By DAN IZENBERGPublished: FEBRUARY 1, 2006 22:45Advertisement
The petition by the head of the West Bank local council of Bil'in against the route of the separation barrier has reopened old wounds and raised new demands on the part of the villagers, it emerged during a High Court of Justice hearing on Wednesday.
The petitioners' attorney, Michael Sfard, asked the court for an interim injunction to halt construction of the barrier along a three-kilometer stretch which cuts the villagers off from farmland on the "Israeli" side.
Sfard also asked the court to issue a show-cause order paving the way for a thorough discussion of the construction of the barrier in that area.
Supreme Court President Aharon Barak told the petitioners and the state that the court would decide on the requests in the next few days.
The state's representative, Attorney Aner Hellman, asked the court to reject both petitioner requests. Hellman said the three-kilometer section of the barrier was already completed and all that was left to do was to fill in some breaches. He also asked the court to reject the petition out of hand because of how late it had been submitted, and because the petitioner, Bil'in council head Ahmed Yassin, had already agreed to a large part of the fence route during talks with the army in the context of a previous petition.
Afterwards, Bil'in villagers huddled around Sfard to hear an explanation of what had happened during the hearing, and to make it clear that the route of the fence was only a corollary of their real grievance.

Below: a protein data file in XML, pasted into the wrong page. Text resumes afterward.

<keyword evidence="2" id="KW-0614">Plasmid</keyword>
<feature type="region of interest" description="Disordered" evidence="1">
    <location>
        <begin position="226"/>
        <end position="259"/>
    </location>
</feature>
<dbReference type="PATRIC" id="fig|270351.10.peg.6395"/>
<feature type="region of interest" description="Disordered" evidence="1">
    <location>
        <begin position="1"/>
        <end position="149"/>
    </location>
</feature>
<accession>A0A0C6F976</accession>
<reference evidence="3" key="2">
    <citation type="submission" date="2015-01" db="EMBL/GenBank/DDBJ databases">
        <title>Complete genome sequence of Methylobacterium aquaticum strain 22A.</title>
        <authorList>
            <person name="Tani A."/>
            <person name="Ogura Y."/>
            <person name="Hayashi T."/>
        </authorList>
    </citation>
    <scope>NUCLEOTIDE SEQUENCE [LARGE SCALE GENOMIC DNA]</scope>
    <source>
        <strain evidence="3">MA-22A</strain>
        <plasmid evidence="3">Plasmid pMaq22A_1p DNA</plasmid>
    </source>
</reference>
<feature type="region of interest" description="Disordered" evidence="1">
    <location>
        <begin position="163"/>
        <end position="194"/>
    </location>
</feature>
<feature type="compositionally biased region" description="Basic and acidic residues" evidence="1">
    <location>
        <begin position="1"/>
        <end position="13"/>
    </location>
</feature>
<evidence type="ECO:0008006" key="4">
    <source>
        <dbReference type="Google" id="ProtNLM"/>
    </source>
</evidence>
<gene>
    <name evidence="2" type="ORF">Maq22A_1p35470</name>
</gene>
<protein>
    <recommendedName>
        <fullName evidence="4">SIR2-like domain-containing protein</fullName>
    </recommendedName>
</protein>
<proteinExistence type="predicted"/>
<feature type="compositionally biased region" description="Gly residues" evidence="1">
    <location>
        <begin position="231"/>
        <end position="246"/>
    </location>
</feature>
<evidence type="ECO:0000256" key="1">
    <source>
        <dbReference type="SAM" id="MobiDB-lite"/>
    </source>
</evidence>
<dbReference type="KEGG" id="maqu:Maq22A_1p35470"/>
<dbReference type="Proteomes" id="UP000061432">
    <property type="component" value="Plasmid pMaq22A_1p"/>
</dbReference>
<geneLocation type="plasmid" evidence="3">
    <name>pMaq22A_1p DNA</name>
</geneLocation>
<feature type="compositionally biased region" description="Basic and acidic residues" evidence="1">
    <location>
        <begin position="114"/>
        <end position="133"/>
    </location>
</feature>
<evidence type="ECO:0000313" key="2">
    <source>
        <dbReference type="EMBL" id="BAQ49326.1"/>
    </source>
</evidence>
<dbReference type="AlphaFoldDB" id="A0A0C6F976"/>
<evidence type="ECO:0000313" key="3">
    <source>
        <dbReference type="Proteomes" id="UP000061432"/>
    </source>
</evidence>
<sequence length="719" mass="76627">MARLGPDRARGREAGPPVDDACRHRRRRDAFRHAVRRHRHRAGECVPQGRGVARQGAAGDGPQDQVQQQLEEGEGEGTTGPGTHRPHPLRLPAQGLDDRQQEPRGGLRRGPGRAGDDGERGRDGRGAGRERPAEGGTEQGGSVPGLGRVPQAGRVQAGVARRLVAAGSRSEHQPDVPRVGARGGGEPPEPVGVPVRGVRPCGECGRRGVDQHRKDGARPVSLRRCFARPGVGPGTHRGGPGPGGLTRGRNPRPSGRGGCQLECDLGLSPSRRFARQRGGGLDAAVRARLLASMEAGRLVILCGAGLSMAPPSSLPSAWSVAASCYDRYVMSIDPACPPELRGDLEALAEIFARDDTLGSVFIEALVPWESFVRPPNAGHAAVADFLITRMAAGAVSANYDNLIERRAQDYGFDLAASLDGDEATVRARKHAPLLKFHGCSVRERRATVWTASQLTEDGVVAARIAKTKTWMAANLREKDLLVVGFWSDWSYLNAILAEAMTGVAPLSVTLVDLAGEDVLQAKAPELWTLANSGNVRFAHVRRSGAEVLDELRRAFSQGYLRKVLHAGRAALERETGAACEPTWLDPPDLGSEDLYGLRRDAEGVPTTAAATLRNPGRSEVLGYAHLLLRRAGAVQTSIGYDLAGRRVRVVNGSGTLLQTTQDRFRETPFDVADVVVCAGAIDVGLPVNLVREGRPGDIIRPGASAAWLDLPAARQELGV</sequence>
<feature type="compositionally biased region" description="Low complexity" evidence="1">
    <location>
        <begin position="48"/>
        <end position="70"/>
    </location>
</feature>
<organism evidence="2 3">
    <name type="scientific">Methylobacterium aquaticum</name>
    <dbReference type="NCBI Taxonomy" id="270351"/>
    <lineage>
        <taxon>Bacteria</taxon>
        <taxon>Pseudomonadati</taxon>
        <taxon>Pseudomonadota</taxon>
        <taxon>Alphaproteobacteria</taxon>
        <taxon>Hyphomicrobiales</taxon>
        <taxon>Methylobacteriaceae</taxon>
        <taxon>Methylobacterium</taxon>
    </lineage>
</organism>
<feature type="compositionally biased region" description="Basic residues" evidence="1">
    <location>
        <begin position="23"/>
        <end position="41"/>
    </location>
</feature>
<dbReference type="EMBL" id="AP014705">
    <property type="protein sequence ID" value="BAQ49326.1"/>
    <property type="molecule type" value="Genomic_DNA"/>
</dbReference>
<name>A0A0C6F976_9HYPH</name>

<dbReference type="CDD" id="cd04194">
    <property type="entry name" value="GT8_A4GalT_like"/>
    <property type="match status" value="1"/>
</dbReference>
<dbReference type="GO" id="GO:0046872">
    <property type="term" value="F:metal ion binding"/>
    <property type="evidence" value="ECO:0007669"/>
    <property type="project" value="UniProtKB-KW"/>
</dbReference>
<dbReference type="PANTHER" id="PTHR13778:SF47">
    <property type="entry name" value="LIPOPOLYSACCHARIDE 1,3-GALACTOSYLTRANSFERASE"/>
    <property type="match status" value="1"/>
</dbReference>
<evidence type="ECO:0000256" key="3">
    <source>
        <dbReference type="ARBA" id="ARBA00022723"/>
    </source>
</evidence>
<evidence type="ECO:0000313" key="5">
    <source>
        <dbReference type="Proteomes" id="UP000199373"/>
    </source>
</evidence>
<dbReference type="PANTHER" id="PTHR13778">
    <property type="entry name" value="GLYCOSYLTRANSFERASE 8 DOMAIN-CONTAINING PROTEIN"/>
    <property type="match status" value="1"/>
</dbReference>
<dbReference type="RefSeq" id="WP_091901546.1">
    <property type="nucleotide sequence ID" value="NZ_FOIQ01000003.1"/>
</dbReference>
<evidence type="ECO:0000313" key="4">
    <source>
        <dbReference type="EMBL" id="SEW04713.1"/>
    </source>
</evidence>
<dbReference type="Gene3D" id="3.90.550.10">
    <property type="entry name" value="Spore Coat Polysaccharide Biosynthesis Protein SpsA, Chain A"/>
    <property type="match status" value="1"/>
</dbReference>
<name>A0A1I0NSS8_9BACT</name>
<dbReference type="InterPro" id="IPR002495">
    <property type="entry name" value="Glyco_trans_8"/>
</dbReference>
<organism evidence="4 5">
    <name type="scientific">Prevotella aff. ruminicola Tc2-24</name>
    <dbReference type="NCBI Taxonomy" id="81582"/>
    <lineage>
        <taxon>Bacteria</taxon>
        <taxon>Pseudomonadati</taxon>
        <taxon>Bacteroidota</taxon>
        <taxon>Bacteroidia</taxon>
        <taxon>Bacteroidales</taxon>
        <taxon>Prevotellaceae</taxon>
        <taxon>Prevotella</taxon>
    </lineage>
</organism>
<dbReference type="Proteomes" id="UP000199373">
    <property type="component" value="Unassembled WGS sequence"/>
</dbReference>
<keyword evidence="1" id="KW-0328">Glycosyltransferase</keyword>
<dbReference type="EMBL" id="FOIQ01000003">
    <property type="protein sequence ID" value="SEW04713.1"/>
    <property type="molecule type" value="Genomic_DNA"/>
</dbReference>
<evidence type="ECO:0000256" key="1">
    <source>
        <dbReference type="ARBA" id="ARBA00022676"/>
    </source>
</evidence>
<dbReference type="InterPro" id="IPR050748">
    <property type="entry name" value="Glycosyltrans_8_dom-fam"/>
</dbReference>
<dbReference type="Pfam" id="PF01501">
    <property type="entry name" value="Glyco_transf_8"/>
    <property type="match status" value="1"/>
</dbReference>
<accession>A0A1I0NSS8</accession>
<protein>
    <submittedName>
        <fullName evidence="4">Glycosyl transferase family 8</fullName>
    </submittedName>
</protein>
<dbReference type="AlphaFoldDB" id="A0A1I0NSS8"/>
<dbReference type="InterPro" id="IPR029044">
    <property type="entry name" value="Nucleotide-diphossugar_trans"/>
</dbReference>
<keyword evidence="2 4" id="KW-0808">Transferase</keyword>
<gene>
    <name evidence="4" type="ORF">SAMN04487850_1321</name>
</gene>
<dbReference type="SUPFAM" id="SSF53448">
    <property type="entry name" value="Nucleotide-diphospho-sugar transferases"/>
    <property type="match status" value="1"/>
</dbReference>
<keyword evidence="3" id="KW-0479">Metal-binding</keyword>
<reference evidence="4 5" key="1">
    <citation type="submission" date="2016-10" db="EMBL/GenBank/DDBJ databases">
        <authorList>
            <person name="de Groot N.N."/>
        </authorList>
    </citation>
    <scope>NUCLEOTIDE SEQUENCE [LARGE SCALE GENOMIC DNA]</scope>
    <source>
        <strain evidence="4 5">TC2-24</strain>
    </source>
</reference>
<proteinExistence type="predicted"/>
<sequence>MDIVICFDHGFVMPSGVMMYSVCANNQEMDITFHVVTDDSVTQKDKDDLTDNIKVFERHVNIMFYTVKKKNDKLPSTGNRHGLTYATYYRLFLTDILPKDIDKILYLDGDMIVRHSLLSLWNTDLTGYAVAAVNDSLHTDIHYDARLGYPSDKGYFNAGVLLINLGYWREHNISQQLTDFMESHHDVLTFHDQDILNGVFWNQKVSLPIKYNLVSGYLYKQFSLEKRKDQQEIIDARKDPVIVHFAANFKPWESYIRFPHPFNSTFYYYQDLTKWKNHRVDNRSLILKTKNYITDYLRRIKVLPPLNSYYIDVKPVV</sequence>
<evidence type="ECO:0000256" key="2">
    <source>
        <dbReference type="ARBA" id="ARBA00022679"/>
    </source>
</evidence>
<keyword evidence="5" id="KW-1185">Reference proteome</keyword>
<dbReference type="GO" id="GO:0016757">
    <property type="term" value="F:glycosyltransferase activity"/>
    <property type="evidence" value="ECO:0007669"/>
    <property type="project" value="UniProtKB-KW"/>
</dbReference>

According to the villagers, Bil'in had a total of just over 3,000 dunams of privately owned land up until 1990. In that year, the state declared that about 1,500 dunams of that land belonged to the state. But that declaration remained on paper for many years, and the villagers continued to cultivate the soil.
In the meantime, the Housing Ministry and the Modi'in Illit Local Council planned a new neighborhood on a large portion of that land. It was only when the villagers saw the beginning of the construction of that neighborhood, known as Matityahu East, that they came to understand that it had been taken over by Israel.
Meanwhile, the Defense Ministry and the army began construction of the security fence in the vicinity of Bil'in. The fence cut the villagers off not only from the roughly 1,500 dunams of disputed land, but also from 700-800 dunams of land which the state acknowledged belonged to them.
The petition is based on two premises: The first is that the route of the fence was determined for purposes of settlement expansion rather than security needs, because it surrounds Matityahu East even though almost no one lives there yet. The second is that the villagers should not be cut off from the 700-800 dunams of land they indisputably own. However, the villagers regard all of the 2,000-2,300 dunams of land on the "Israeli" side of the barrier as their own.
In court, Sfard explained how the land came to be allegedly owned by the state. It was allegedly purchased by a Jewish individual or group from a Palestinian who claimed to own all of it. But since a Palestinian caught selling land to Jews was subject to the death penalty according to Jordanian law and Palestinian decree, the military government agreed to declare that the land belonged to the state. This was done on the understanding that the Palestinian seller would not protest very hard, even though he could supposedly prove that he owned the land. After the proclamation went into effect, the military government leased the land to the Jewish purchaser. This three-way deal was conducted in secret.
The Bil'in villagers claim today that they own all of the land and did not sell it to a Jewish buyer.
Peace Now activist Dror Etkes told The Jerusalem Post on Wednesday that this kind of three-way deal was used frequently to obtain land from Palestinians until, at some point, the civil administration refused to participate in it any longer.
Although the alleged Bil'in land deal took place 15 years ago, Etkes said he wanted to reopen the issue and obtain the documents connected to the transaction. He described the under-the-table arrangement as a crime.
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